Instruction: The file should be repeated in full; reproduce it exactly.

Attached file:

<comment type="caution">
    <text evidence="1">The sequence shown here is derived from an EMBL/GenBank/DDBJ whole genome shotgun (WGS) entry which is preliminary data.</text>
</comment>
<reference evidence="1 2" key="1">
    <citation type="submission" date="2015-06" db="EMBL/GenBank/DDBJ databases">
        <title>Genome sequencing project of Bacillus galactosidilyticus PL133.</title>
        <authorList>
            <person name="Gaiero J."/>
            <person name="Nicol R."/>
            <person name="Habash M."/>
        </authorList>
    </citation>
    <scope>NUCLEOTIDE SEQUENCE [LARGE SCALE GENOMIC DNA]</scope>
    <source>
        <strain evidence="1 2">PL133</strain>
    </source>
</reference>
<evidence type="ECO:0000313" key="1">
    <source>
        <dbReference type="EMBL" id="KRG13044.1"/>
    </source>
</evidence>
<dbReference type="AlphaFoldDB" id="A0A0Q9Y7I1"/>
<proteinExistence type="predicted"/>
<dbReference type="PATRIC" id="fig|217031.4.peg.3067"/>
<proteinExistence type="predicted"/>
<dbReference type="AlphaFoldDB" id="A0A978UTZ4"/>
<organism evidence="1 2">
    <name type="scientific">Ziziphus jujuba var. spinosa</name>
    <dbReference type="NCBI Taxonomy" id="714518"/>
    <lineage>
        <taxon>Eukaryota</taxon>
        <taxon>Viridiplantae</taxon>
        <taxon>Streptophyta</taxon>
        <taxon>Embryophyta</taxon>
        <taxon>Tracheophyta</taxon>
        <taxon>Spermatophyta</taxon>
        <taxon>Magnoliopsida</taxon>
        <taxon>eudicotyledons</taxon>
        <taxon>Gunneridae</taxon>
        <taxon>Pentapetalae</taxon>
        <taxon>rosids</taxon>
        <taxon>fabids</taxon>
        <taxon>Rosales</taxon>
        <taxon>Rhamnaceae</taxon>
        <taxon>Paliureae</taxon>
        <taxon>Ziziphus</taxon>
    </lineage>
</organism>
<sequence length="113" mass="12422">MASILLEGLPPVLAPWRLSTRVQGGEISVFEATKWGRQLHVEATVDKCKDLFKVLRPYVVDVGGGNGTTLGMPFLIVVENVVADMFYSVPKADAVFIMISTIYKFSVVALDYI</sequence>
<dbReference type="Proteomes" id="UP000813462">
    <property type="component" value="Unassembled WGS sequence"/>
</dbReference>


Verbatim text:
<comment type="caution">
    <text evidence="1">The sequence shown here is derived from an EMBL/GenBank/DDBJ whole genome shotgun (WGS) entry which is preliminary data.</text>
</comment>
<reference evidence="1 2" key="1">
    <citation type="submission" date="2015-06" db="EMBL/GenBank/DDBJ databases">
        <title>Genome sequencing project of Bacillus galactosidilyticus PL133.</title>
        <authorList>
            <person name="Gaiero J."/>
            <person name="Nicol R."/>
            <person name="Habash M."/>
        </authorList>
    </citation>
    <scope>NUCLEOTIDE SEQUENCE [LARGE SCALE GENOMIC DNA]</scope>
    <source>
        <strain evidence="1 2">PL133</strain>
    </source>
</reference>
<evidence type="ECO:0000313" key="1">
    <source>
        <dbReference type="EMBL" id="KRG13044.1"/>
    </source>
</evidence>
<dbReference type="AlphaFoldDB" id="A0A0Q9Y7I1"/>
<proteinExistence type="predicted"/>
<dbReference type="PATRIC" id="fig|217031.4.peg.3067"/>
<proteinExistence type="predicted"/>
<dbReference type="AlphaFoldDB" id="A0A978UTZ4"/>
<organism evidence="1 2">
    <name type="scientific">Ziziphus jujuba var. spinosa</name>
    <dbReference type="NCBI Taxonomy" id="714518"/>
    <lineage>
        <taxon>Eukaryota</taxon>
        <taxon>Viridiplantae</taxon>
        <taxon>Streptophyta</taxon>
        <taxon>Embryophyta</taxon>
        <taxon>Tracheophyta</taxon>
        <taxon>Spermatophyta</taxon>
        <taxon>Magnoliopsida</taxon>
        <taxon>eudicotyledons</taxon>
        <taxon>Gunneridae</taxon>
        <taxon>Pentapetalae</taxon>
        <taxon>rosids</taxon>
        <taxon>fabids</taxon>
        <taxon>Rosales</taxon>
        <taxon>Rhamnaceae</taxon>
        <taxon>Paliureae</taxon>
        <taxon>Ziziphus</taxon>
    </lineage>
</organism>
<sequence length="113" mass="12422">MASILLEGLPPVLAPWRLSTRVQGGEISVFEATKWGRQLHVEATVDKCKDLFKVLRPYVVDVGGGNGTTLGMPFLIVVENVVADMFYSVPKADAVFIMISTIYKFSVVALDYI</sequence>
<dbReference type="Proteomes" id="UP000813462">
    <property type="component" value="Unassembled WGS sequence"/>
</dbReference>